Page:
The author is a Reuters Breakingviews columnist. The opinions expressed are her own.Rising oil prices and interest rates are election-year bait for U.S. politicians. But in reality – along with higher stock markets – they suggest a long-awaited strengthening of the economy. But sticker-shock at the pump and more expensive debt could yet knock confidence.

This week, even bearish bond traders seem to have conceded that growth prospects look brighter. U.S Treasury yields, which had been stuck in a narrow, low range since October, rose substantially, with the 10-year yield adding more than 0.3 percentage points to 2.35 percent before settling back a bit on Thursday. Stocks have been on a tear for more than five months, with the S&P 500 Index breaching 1,400 this week for the first time since 2008.

Mar 12, 2012 21:26 UTC

Facebook’s underwriter friends are cheap insurance


By Robert Cyran
The author is a Reuters Breakingviews columnist. The opinions expressed are his own.

Facebook has friended a raft of new underwriters for its forthcoming initial public offering. According to the company’s latest filing, there are now 31 of them, up from an initial six. That may be overkill, but the social network’s clout means it can line up the extra resources and reputational buffing at little, if any, cost.

Mar 8, 2012 17:29 UTC

Just let housing regulator DeMarco do his job


By Agnes T. Crane and Daniel Indiviglio
The authors are Reuters Breakingviews columnists. The opinions expressed are their own.

The knives are coming out for Edward DeMarco. The acting director of the Federal Housing Finance Agency, which oversees Fannie Mae and Freddie Mac, has been coming under increasing attack recently from Democratic lawmakers as well as housing lobby groups. His crime: he won’t cut principal on underwater home loans backed by Fannie and Freddie. But his critics should cut him some slack.

Principal reduction can have a role to play in helping out underwater homeowners. There is, after all, some $700 billion of negative equity in U.S. housing, according to CoreLogic. Providing some relief on the amount a borrower owes could make the difference between keeping up payments and lurching into default. DeMarco’s critics argue that such a strategy should be a no-brainer for such loans held by Fannie and Freddie. They argue that since taxpayers are already on the hook for mortgages guaranteed by the government, it’s better to take a modest hit to prevent a much bigger loss should a mortgage default.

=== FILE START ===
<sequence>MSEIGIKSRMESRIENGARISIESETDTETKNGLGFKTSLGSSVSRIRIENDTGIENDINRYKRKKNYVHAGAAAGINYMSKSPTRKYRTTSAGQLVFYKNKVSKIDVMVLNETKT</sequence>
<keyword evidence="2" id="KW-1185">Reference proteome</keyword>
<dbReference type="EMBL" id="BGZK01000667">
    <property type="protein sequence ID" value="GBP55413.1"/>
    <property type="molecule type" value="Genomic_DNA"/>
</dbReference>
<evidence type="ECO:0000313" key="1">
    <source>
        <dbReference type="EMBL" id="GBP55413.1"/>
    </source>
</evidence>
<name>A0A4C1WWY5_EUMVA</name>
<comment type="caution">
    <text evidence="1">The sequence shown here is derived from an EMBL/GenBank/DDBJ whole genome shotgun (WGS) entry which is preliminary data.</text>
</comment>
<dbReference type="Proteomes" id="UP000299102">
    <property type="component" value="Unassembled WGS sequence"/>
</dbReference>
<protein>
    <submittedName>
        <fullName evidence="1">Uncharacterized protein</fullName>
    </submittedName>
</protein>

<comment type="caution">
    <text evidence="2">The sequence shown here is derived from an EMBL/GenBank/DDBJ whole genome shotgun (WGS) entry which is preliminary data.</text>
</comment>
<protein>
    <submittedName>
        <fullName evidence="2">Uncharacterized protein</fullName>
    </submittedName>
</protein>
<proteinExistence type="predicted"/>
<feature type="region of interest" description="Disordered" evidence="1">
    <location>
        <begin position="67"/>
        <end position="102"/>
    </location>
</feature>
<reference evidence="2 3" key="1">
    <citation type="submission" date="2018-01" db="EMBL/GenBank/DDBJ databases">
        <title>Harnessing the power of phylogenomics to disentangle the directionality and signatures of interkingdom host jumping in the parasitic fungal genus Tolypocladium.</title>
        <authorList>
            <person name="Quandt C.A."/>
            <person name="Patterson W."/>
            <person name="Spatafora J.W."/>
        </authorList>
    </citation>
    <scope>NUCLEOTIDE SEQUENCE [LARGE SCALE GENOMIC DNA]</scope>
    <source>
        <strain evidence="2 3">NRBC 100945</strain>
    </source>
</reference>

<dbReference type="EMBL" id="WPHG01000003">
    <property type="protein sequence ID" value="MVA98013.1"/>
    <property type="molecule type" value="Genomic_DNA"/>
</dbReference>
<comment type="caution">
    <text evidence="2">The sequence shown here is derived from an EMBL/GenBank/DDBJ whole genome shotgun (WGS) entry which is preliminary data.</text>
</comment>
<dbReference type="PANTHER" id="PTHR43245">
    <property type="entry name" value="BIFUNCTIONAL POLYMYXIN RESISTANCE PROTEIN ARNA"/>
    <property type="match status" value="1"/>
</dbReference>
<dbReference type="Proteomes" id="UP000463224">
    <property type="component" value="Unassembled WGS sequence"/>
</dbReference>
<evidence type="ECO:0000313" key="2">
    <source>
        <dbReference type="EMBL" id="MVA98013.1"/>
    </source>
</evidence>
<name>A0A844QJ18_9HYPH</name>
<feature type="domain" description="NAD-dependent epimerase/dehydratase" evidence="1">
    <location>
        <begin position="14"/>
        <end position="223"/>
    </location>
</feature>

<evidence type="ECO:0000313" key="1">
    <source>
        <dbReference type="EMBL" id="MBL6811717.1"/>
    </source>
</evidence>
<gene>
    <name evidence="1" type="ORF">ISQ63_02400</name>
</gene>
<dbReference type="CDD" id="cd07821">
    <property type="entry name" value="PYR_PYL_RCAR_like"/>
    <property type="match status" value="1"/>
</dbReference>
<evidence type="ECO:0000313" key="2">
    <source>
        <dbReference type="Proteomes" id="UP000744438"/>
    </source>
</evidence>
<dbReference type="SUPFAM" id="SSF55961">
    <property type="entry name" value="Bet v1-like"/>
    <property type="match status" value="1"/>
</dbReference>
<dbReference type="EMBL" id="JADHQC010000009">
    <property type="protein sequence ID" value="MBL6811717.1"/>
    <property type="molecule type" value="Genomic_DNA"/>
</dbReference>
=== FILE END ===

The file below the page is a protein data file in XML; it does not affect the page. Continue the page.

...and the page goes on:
DeMarco is wrong to assume that most underwater loans will not end up in default, just because they haven’t yet. My loan is guaranteed by Freddie Mac, I have two empty homes next door, I have never made a late payment… but eventually I MUST stop paying.

My wife and I sold our modern, multi-level home six years ago when our youngest moved away to college and we bought a small 1960′s rambler for 210K. We put 50K down. We intended to live in the rambler for about 10 years. Our two dogs would die of old age right around the time we were ready to retire and right around the time we would no longer be able to take care of our 1 acre property. We would sell then to recover our 50K, collect any profit that we earned after making 10 years of payments and improvements and move to a condo with underground parking.

One of the ramblers next door started out on the market at 79K and just got marked down to 58K. I still think I could sell my place for 80K, but I could be wrong about that.

At some point soon, I will be forced to walk away because selling my home won’t generate 160K to pay off the mortgage… and I’m getting old. I cut up three large tree stumps yesterday and I can really feel it today.

Minnesota is a non-recourse state so when I finally stop making payments, the lender cannot pursue me for the difference between what I still owe on my mortgage and the paltry amount they will get when the re-sell my house.

However, non-recourse laws only apply to mortgages that were taken out on the original date of purchase, not to refinanced mortgages. If I would have accepted Freddie Mac’s offer coordinated through CitiMortgage to reduce my interest rate by 2%, my non-recourse status would have changed and CitiMortgage could have come after me for the 80K difference between what they would get when they sell my house and what I still owe on the mortgage. I will NEVER refinance without a principal reduction.